You can use a FRS, MURS, CB, Marine, or license-free 900MHz radio to talk with anyone that has the same kind of radio. These radios range from an inexpensive Walmart blister-pack FRS radio to a professional spread-spectrum digital voice radio. As mentioned, when you purchase one of these certified radios, then the FCC says you may freely talk on them. You can use them for personal or business use. Remember you do not have exclusive use of these frequencies. You have to share them with others.

FRS (Family Radio Service)

These handheld radios can be purchased at many different stores (ie. Walmart, Bass Pro, etc) and give you 22 actual channels.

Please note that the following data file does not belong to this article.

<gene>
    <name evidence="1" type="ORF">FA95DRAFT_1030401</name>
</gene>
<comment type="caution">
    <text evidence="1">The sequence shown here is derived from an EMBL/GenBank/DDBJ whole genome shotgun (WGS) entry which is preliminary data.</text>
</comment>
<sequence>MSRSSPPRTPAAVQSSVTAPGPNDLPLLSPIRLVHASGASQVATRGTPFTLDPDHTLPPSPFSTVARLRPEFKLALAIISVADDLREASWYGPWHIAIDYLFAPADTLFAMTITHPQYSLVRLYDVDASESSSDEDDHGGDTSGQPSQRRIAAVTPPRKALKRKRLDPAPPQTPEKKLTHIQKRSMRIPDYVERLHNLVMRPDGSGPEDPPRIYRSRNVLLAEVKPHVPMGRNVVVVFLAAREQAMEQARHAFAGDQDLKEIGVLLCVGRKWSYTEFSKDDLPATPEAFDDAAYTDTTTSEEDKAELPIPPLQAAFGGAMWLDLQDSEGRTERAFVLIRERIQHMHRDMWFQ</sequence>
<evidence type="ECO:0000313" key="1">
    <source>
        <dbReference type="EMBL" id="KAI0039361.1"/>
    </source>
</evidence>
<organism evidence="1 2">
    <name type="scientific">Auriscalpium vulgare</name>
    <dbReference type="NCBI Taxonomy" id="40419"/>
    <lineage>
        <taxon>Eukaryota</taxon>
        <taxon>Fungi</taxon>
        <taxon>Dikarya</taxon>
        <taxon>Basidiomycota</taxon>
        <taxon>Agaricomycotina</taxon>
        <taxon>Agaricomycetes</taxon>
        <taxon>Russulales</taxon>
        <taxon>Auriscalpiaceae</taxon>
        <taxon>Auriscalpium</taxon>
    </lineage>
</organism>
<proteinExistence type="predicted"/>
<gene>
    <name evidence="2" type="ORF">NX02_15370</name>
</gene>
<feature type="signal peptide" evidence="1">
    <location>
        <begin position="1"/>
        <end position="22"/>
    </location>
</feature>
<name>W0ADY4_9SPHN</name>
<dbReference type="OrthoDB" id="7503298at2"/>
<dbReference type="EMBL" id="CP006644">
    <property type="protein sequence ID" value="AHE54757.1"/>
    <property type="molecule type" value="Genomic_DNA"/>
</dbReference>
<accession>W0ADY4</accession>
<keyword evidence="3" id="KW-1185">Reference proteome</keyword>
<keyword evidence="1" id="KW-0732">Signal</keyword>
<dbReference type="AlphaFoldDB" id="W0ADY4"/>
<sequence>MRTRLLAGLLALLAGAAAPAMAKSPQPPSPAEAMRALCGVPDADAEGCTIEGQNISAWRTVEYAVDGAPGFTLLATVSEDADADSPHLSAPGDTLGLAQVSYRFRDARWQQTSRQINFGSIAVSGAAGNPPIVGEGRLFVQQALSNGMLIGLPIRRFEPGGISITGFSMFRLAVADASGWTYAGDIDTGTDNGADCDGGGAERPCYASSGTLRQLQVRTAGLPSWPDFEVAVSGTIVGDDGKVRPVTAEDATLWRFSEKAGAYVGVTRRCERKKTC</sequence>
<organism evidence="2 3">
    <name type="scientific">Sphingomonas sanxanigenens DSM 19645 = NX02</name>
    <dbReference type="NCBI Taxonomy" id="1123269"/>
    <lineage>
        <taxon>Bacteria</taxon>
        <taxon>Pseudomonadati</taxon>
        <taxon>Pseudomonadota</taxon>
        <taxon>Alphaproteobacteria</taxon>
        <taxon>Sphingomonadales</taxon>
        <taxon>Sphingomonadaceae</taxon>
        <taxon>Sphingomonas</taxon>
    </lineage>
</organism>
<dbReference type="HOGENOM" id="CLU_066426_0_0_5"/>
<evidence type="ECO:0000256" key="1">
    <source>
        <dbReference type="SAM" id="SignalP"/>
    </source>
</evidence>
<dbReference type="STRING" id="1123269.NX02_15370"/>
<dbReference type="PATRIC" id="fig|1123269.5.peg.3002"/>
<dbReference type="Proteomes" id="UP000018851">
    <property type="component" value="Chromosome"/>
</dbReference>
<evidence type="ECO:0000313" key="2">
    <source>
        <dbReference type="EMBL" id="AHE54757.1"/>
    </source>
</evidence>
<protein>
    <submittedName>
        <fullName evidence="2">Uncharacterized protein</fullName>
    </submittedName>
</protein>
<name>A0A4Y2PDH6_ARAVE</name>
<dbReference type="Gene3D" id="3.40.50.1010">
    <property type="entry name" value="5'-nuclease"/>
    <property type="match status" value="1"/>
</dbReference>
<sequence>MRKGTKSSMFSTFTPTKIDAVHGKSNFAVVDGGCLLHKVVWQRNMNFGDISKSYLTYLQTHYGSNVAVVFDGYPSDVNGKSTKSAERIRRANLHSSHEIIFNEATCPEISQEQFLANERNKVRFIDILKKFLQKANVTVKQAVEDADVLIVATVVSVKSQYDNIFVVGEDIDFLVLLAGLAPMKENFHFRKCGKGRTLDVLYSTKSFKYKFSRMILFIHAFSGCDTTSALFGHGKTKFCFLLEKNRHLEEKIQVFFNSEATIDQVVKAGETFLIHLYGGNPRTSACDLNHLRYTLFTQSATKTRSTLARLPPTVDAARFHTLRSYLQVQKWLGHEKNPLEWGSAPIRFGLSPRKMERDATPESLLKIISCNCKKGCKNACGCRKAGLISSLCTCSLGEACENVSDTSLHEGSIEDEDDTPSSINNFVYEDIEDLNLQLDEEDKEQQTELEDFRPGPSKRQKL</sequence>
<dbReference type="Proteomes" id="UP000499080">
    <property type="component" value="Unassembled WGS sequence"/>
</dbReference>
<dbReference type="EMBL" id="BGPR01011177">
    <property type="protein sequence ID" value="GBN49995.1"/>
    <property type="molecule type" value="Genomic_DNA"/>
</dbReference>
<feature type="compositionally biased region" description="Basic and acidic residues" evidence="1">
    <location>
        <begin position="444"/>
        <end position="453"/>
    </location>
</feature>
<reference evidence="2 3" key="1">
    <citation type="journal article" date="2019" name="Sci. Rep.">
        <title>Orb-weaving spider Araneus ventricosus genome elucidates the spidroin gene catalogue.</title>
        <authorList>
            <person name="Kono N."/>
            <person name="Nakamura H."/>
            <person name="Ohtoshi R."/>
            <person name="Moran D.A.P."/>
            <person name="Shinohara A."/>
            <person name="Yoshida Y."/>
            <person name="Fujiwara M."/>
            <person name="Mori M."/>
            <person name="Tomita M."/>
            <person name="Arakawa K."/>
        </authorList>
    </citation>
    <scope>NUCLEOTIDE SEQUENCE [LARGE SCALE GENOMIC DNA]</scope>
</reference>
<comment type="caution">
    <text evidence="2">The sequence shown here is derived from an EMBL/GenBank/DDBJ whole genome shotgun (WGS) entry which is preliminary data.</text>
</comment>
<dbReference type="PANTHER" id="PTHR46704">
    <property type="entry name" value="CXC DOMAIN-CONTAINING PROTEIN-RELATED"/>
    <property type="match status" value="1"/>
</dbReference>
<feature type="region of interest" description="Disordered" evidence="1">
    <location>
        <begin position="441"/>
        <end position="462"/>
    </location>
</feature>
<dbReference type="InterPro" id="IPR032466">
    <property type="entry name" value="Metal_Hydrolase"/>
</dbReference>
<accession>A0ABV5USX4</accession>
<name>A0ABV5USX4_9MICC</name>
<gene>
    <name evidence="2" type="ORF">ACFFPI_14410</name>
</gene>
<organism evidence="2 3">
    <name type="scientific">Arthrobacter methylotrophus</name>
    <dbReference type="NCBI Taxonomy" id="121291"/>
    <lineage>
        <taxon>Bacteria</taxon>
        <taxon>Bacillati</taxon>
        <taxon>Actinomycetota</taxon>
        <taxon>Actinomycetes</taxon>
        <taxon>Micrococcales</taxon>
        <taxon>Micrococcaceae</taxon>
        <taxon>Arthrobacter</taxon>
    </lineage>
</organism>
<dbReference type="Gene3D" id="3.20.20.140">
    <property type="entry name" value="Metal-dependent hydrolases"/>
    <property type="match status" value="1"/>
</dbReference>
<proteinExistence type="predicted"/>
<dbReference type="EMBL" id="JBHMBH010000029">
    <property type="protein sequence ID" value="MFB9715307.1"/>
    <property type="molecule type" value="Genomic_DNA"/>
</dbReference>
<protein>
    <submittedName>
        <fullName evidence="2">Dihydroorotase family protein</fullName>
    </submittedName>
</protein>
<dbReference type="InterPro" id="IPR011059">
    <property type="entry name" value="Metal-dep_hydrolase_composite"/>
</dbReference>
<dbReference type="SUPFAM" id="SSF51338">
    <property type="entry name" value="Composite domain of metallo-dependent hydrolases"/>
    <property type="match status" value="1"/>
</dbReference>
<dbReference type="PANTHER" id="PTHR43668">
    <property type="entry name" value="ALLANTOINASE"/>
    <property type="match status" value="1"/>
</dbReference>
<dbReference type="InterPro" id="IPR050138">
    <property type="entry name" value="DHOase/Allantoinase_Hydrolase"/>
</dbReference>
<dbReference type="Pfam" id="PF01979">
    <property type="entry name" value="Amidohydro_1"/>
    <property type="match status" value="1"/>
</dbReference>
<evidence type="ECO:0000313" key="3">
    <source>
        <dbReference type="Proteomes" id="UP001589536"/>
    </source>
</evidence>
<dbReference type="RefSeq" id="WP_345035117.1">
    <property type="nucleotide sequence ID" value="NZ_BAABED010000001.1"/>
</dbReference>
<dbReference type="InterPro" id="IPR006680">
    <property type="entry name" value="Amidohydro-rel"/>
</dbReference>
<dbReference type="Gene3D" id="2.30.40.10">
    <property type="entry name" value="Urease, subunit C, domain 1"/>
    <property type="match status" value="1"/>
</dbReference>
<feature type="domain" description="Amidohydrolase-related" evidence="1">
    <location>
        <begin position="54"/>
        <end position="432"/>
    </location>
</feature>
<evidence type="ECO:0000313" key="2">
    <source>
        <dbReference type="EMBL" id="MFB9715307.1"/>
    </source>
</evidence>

Don’t believe the marketing on the blister-pack packaging! The range listed measures distance from one mountain-top to another on a clear day! These have a .5 or 2-watt maximum power and with their attached antenna these radios can get up to one to two miles of actual distance.

You need to also understand that that “privacy codes” on these FRS radios are not private! Enabling them only limits what you hear, not what others hear. Some marketing multiplies the number of privacy codes times 22 channels to come up with an exaggerated number of “channels”.

In 2018, the FCC redid the rules on FRS and reclassified any old FRS/GMRS radios as being only a FRS radio.

For more information see our FRS Radio page.

CB (Citizens Band Radio Service)

These mobile radios have been a truckers staple for a few decades! Forty channels and a maximum of 4 watts can get you a range of a few miles. Sometimes you